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"Love Song" was written by vocalist/ front man Jeff Keith and guitarist/keyboardist Frank Hannon. It is Tesla's greatest success, widely considered to be their signature song, and still getting heavy airplay today. However, it is not
their highest-charting single: That would be "Signs
," their cover of a Five Man Electrical Band song, which got to #8 on the Hot 100... but only after being re-released.
The lengthy, noodling guitar solo heard at the beginning of this song was usually cut off from all single releases and airplay.
Tesla formed in 1984, hailing from Sacramento, California. Their original name was going to be City Kidd, but on the advice of their manager (and the fact that another band already went by that name), they decided to pick a new name. Their name does indeed come from Nikola Tesla, the legendary Serbian scientist and inventor who quite possibly is single-handedly responsible for the "mad scientist" trope. Nikola Tesla was the "Linux Torvalds" to Thomas Edison's "Bill Gates"; Tesla had all the scientific smarts and wanted to deliver world-changing scientific breakthroughs to the masses, while Edison had all of the ruthless business smarts and basically drove Tesla into poverty and obscurity all while profiting off of his contributions. In a similar vein, the title The Great Radio Controversy refers to another case of stolen credit - this time the Italian scientist Guglielmo Marconi, who took credit for inventing radio.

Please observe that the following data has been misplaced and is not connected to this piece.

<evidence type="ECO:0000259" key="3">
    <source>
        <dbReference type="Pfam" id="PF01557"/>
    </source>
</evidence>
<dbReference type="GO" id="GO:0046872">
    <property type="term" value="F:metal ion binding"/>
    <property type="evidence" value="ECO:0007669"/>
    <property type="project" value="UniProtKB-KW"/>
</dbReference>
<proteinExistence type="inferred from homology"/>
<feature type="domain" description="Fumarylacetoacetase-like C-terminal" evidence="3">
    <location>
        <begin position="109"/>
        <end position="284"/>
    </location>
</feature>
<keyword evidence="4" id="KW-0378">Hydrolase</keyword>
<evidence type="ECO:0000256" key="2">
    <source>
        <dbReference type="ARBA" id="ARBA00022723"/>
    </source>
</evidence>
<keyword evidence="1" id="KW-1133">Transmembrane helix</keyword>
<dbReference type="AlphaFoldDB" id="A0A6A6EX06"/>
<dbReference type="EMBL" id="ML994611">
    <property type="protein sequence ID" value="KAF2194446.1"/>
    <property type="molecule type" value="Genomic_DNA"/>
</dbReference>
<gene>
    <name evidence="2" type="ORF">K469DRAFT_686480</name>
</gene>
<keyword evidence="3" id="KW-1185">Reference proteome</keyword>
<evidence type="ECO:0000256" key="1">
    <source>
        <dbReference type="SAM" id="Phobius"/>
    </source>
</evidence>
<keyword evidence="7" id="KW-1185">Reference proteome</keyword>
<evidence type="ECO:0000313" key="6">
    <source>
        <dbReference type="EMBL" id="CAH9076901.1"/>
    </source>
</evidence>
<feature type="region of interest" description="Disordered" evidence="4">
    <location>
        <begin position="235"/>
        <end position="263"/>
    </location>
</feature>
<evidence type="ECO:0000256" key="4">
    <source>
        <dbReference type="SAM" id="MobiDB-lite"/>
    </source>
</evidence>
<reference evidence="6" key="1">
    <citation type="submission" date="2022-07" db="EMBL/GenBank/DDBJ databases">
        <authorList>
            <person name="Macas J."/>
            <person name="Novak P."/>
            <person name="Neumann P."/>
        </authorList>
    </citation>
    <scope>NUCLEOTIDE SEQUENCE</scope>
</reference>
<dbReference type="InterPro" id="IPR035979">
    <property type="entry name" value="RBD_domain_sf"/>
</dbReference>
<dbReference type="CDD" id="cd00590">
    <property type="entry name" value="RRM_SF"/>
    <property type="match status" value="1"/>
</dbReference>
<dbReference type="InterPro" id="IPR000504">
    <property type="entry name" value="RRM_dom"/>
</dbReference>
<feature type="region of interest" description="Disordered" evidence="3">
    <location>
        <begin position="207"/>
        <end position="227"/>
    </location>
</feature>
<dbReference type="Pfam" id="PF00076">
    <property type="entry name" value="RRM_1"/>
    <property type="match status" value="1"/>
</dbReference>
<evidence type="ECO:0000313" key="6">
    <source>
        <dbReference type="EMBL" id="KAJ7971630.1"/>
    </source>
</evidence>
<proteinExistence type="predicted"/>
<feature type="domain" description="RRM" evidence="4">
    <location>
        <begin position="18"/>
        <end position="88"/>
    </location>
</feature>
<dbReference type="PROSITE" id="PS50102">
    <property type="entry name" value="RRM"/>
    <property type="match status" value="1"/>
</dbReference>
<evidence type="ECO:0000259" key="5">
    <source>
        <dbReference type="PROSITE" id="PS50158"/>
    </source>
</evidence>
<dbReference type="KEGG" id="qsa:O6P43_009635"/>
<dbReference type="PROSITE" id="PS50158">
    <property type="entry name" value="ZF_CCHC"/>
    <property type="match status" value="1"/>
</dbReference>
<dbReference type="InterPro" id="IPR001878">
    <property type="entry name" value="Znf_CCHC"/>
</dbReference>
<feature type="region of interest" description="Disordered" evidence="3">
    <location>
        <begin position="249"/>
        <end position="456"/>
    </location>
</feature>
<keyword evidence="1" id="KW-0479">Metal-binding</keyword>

On a parallel note, Tesla came along at just the right time to have an identity crisis. They were seen as a "glam metal" band right when glam metal was dying like disco; it didn't help that when touring, they often shared a bill with Def Leppard and Poison - and of course, they were on the Geffen label. Tesla tried to redefine themselves by dressing down in jeans and a Tshirt, playing more blues-driven rock, and acting more like a jam band than a stadium band. It's almost as if they would have loved to have invented grunge, had they only been a couple states north and thought of it first!
Mark Arm of Mudhoney
When he was asked to write a song for the Singles
soundtrack, Mark thought the Seattle grunge scene was already overblown, so that's what he wrote about.
Pete produced Dwight Yoakam, Michelle Shocked, Meat Puppets, and a very memorable track for Roy Orbison.